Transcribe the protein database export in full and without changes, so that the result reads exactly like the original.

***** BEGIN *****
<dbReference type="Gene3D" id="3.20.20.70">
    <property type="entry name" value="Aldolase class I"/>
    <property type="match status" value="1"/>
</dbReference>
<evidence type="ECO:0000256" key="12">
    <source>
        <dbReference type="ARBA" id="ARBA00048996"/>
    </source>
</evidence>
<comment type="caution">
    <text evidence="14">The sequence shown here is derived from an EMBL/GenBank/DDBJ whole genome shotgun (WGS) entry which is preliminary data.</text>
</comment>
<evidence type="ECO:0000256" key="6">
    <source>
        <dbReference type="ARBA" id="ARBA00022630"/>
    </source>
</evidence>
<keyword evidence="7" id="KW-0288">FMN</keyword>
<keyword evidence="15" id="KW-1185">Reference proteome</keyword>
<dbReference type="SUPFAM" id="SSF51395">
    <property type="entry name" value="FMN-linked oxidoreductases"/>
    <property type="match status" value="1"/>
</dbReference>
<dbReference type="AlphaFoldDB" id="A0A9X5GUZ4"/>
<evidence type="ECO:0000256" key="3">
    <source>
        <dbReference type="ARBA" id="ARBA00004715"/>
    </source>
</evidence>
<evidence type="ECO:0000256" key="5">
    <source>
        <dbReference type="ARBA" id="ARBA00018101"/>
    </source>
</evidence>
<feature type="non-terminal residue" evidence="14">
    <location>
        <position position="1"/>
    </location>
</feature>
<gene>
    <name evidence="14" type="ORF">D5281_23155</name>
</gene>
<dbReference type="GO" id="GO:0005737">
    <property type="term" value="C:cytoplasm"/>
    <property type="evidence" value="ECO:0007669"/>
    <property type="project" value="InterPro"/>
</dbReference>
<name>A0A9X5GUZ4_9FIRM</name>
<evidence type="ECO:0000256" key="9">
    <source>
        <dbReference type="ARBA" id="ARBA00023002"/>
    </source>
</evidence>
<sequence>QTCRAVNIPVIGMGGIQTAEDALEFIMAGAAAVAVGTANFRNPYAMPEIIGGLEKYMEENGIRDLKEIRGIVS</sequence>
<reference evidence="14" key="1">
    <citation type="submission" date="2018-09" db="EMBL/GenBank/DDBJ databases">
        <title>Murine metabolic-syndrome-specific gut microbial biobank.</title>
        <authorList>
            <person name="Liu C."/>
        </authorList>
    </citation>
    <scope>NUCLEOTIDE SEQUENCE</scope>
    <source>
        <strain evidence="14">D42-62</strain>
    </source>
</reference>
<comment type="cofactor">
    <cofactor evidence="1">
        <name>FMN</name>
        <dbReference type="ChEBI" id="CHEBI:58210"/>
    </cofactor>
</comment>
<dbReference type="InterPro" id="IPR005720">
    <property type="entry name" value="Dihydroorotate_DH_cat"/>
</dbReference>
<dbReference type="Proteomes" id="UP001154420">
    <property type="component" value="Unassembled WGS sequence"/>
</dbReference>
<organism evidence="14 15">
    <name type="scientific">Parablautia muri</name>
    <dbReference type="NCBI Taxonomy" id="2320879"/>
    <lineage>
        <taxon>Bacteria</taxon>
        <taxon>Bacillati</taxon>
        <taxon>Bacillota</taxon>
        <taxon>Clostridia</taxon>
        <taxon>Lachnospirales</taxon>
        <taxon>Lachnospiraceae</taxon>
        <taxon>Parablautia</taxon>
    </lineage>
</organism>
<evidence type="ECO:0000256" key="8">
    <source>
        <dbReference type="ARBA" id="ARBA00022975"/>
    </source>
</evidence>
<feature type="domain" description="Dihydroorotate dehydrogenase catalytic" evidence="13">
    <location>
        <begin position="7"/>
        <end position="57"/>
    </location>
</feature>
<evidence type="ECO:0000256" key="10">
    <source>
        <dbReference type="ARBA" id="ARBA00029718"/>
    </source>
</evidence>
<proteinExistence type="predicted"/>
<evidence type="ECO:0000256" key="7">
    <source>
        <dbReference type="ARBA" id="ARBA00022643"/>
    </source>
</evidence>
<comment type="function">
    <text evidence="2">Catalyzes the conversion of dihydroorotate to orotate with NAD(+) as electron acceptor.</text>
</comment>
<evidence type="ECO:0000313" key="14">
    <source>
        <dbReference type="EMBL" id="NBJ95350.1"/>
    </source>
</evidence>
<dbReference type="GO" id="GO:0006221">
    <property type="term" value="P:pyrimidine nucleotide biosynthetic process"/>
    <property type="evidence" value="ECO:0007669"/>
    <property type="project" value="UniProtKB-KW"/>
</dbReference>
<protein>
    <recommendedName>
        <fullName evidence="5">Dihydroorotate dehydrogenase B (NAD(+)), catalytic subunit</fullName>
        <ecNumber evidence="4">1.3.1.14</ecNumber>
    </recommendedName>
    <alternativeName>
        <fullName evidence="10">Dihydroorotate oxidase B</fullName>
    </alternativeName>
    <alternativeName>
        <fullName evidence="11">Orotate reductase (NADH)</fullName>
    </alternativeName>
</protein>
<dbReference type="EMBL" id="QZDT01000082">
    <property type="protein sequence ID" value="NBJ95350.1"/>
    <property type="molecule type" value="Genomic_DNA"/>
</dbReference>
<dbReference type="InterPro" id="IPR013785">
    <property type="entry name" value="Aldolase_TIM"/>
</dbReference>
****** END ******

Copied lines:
<dbReference type="Gene3D" id="3.20.20.70">
    <property type="entry name" value="Aldolase class I"/>
    <property type="match status" value="1"/>
</dbReference>
<evidence type="ECO:0000256" key="12">
    <source>
        <dbReference type="ARBA" id="ARBA00048996"/>
    </source>
</evidence>
<comment type="caution">
    <text evidence="14">The sequence shown here is derived from an EMBL/GenBank/DDBJ whole genome shotgun (WGS) entry which is preliminary data.</text>
</comment>
<evidence type="ECO:0000256" key="6">
    <source>
        <dbReference type="ARBA" id="ARBA00022630"/>
    </source>
</evidence>
<keyword evidence="7" id="KW-0288">FMN</keyword>
<keyword evidence="15" id="KW-1185">Reference proteome</keyword>
<dbReference type="SUPFAM" id="SSF51395">
    <property type="entry name" value="FMN-linked oxidoreductases"/>
    <property type="match status" value="1"/>
</dbReference>
<dbReference type="AlphaFoldDB" id="A0A9X5GUZ4"/>
<evidence type="ECO:0000256" key="3">
    <source>
        <dbReference type="ARBA" id="ARBA00004715"/>
    </source>
</evidence>
<evidence type="ECO:0000256" key="5">
    <source>
        <dbReference type="ARBA" id="ARBA00018101"/>
    </source>
</evidence>
<feature type="non-terminal residue" evidence="14">
    <location>
        <position position="1"/>
    </location>
</feature>
<gene>
    <name evidence="14" type="ORF">D5281_23155</name>
</gene>
<dbReference type="GO" id="GO:0005737">
    <property type="term" value="C:cytoplasm"/>
    <property type="evidence" value="ECO:0007669"/>
    <property type="project" value="InterPro"/>
</dbReference>
<name>A0A9X5GUZ4_9FIRM</name>
<evidence type="ECO:0000256" key="9">
    <source>
        <dbReference type="ARBA" id="ARBA00023002"/>
    </source>
</evidence>
<sequence>QTCRAVNIPVIGMGGIQTAEDALEFIMAGAAAVAVGTANFRNPYAMPEIIGGLEKYMEENGIRDLKEIRGIVS</sequence>
<reference evidence="14" key="1">
    <citation type="submission" date="2018-09" db="EMBL/GenBank/DDBJ databases">
        <title>Murine metabolic-syndrome-specific gut microbial biobank.</title>
        <authorList>
            <person name="Liu C."/>
        </authorList>
    </citation>
    <scope>NUCLEOTIDE SEQUENCE</scope>
    <source>
        <strain evidence="14">D42-62</strain>
    </source>
</reference>
<comment type="cofactor">
    <cofactor evidence="1">
        <name>FMN</name>
        <dbReference type="ChEBI" id="CHEBI:58210"/>
    </cofactor>
</comment>
<dbReference type="InterPro" id="IPR005720">
    <property type="entry name" value="Dihydroorotate_DH_cat"/>
</dbReference>
<dbReference type="Proteomes" id="UP001154420">
    <property type="component" value="Unassembled WGS sequence"/>
</dbReference>
<organism evidence="14 15">
    <name type="scientific">Parablautia muri</name>
    <dbReference type="NCBI Taxonomy" id="2320879"/>
    <lineage>
        <taxon>Bacteria</taxon>
        <taxon>Bacillati</taxon>
        <taxon>Bacillota</taxon>
        <taxon>Clostridia</taxon>
        <taxon>Lachnospirales</taxon>
        <taxon>Lachnospiraceae</taxon>
        <taxon>Parablautia</taxon>
    </lineage>
</organism>
<evidence type="ECO:0000256" key="8">
    <source>
        <dbReference type="ARBA" id="ARBA00022975"/>
    </source>
</evidence>
<feature type="domain" description="Dihydroorotate dehydrogenase catalytic" evidence="13">
    <location>
        <begin position="7"/>
        <end position="57"/>
    </location>
</feature>
<evidence type="ECO:0000256" key="10">
    <source>
        <dbReference type="ARBA" id="ARBA00029718"/>
    </source>
</evidence>
<proteinExistence type="predicted"/>
<evidence type="ECO:0000256" key="7">
    <source>
        <dbReference type="ARBA" id="ARBA00022643"/>
    </source>
</evidence>
<comment type="function">
    <text evidence="2">Catalyzes the conversion of dihydroorotate to orotate with NAD(+) as electron acceptor.</text>
</comment>
<evidence type="ECO:0000313" key="14">
    <source>
        <dbReference type="EMBL" id="NBJ95350.1"/>
    </source>
</evidence>
<dbReference type="GO" id="GO:0006221">
    <property type="term" value="P:pyrimidine nucleotide biosynthetic process"/>
    <property type="evidence" value="ECO:0007669"/>
    <property type="project" value="UniProtKB-KW"/>
</dbReference>
<protein>
    <recommendedName>
        <fullName evidence="5">Dihydroorotate dehydrogenase B (NAD(+)), catalytic subunit</fullName>
        <ecNumber evidence="4">1.3.1.14</ecNumber>
    </recommendedName>
    <alternativeName>
        <fullName evidence="10">Dihydroorotate oxidase B</fullName>
    </alternativeName>
    <alternativeName>
        <fullName evidence="11">Orotate reductase (NADH)</fullName>
    </alternativeName>
</protein>
<dbReference type="EMBL" id="QZDT01000082">
    <property type="protein sequence ID" value="NBJ95350.1"/>
    <property type="molecule type" value="Genomic_DNA"/>
</dbReference>
<dbReference type="InterPro" id="IPR013785">
    <property type="entry name" value="Aldolase_TIM"/>
</dbReference>